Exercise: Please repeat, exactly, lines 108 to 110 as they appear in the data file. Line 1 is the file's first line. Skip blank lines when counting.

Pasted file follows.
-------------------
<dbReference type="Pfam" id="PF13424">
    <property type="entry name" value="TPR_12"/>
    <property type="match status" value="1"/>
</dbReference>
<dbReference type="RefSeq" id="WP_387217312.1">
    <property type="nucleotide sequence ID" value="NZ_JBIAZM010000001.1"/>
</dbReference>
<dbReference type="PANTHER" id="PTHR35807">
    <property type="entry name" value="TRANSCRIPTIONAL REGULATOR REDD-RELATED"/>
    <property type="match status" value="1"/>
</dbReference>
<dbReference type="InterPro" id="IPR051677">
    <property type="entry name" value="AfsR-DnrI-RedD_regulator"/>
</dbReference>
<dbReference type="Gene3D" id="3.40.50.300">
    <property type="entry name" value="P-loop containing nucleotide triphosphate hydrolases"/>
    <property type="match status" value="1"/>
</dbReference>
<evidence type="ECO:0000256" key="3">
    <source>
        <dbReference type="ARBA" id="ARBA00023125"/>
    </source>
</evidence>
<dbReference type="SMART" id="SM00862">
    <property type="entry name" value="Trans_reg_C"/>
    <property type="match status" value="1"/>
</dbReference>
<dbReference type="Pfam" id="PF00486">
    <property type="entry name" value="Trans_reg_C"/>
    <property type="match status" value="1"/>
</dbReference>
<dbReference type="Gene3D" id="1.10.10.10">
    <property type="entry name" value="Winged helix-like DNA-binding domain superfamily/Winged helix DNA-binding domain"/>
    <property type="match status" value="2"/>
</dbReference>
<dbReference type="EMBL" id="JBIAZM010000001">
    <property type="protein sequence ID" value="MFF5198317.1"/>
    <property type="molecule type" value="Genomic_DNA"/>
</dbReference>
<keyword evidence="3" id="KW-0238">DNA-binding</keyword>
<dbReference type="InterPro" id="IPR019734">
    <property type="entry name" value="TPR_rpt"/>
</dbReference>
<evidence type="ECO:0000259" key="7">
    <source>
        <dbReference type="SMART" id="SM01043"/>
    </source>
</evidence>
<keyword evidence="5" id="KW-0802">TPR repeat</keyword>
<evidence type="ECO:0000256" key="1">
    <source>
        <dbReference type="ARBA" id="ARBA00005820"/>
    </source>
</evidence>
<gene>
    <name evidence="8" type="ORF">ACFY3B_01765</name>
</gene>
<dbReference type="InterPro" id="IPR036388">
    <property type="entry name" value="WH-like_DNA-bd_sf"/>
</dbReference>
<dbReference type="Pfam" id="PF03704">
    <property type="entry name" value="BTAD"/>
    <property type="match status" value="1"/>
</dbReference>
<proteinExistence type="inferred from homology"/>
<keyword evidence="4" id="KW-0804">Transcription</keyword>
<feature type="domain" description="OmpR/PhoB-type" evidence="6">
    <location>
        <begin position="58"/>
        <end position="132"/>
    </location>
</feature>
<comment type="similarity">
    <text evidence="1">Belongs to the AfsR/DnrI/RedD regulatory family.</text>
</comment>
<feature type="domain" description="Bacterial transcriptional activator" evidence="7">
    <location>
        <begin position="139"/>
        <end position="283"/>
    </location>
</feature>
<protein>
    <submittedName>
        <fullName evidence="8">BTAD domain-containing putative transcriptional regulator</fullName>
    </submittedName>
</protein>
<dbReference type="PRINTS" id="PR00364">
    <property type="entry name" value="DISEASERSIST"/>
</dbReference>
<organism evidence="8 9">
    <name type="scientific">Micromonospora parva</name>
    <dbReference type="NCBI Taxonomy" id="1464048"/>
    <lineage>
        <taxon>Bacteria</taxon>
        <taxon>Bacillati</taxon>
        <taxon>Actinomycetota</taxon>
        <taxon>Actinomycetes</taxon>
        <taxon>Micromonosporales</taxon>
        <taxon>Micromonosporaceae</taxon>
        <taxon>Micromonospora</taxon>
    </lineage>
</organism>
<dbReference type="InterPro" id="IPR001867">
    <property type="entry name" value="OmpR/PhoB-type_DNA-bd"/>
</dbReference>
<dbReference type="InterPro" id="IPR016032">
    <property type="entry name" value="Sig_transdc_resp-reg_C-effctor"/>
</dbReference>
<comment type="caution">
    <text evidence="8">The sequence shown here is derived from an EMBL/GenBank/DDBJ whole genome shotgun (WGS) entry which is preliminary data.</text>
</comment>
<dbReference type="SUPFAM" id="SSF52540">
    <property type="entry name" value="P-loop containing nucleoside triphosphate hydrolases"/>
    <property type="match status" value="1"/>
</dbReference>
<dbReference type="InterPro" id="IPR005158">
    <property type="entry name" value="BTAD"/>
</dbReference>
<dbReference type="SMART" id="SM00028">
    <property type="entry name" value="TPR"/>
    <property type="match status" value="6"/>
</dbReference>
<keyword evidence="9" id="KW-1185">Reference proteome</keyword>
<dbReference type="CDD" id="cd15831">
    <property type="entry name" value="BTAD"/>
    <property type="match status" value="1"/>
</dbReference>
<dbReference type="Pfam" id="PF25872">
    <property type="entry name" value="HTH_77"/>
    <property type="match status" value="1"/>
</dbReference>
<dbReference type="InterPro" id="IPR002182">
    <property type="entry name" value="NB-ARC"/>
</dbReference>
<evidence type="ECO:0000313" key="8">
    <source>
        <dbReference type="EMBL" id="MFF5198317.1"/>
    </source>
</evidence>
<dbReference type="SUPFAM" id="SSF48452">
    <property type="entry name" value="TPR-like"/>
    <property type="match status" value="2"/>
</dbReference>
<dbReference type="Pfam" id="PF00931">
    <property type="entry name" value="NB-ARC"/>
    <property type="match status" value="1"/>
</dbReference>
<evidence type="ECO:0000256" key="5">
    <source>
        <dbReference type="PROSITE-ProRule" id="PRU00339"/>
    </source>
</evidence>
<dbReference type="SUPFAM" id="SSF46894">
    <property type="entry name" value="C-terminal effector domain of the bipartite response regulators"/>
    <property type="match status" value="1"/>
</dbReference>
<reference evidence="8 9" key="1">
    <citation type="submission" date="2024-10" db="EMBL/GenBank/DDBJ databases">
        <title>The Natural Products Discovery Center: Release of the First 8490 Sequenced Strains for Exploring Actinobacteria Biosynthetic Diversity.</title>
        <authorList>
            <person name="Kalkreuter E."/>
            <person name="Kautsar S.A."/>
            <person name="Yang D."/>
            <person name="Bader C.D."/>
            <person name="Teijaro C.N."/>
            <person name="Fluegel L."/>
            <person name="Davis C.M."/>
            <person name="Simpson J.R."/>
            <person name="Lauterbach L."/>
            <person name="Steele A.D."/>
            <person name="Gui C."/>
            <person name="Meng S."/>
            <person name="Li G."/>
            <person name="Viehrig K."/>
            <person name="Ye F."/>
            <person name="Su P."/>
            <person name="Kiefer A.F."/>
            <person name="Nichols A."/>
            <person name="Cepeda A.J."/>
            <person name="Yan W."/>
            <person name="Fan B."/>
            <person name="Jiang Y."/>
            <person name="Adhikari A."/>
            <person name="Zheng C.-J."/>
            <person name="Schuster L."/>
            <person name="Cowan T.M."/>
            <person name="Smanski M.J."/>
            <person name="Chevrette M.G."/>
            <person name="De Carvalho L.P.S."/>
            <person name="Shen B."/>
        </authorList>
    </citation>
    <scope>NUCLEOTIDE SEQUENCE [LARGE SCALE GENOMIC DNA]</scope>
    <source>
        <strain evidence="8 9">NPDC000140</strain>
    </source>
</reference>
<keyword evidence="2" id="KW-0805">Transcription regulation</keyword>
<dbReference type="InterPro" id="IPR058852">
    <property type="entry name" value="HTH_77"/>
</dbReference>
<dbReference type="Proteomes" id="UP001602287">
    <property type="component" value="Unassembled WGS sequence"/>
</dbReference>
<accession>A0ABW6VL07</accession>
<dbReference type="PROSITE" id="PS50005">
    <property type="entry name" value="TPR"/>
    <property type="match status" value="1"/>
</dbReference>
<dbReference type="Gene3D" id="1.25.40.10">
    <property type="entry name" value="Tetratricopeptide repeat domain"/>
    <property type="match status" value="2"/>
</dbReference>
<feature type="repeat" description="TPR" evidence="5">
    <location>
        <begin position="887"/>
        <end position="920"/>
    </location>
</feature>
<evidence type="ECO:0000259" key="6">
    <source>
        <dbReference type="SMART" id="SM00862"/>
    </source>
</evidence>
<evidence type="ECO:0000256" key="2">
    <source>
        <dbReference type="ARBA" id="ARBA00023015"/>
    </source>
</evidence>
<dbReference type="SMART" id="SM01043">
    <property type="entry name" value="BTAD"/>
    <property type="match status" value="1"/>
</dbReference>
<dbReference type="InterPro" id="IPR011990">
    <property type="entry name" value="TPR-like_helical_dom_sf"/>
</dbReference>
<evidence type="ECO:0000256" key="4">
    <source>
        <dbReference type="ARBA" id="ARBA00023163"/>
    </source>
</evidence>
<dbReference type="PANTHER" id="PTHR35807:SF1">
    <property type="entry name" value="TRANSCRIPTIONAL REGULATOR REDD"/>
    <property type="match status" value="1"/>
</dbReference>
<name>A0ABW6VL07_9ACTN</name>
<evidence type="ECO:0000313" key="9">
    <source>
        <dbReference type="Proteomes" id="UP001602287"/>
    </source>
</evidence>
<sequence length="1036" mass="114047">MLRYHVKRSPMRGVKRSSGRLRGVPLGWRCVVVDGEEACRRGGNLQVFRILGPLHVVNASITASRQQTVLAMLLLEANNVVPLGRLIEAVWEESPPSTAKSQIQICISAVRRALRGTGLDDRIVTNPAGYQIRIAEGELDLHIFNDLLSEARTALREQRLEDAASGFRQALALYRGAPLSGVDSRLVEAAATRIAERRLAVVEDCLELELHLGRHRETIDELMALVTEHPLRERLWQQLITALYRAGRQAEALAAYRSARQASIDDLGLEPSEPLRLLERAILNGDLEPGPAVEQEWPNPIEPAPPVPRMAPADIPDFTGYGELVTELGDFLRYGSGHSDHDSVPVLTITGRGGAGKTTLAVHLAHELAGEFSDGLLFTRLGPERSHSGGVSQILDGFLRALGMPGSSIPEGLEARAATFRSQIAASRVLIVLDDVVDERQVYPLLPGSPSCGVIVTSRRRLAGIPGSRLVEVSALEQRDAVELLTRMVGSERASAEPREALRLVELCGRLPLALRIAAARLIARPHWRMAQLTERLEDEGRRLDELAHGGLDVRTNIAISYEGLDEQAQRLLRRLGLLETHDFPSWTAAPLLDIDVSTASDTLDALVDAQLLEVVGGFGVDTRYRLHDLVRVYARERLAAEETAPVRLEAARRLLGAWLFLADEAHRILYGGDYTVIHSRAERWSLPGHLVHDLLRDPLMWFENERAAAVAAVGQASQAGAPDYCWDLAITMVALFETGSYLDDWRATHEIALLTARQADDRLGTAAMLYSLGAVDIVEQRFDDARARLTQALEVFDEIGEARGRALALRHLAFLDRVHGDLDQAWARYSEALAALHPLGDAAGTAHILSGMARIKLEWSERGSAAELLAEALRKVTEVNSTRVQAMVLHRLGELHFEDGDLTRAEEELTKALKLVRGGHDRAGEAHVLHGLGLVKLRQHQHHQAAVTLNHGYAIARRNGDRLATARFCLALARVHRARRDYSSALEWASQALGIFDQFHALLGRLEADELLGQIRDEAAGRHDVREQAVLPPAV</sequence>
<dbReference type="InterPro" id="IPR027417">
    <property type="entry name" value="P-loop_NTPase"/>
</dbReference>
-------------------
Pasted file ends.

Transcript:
</dbReference>
<comment type="caution">
    <text evidence="8">The sequence shown here is derived from an EMBL/GenBank/DDBJ whole genome shotgun (WGS) entry which is preliminary data.</text>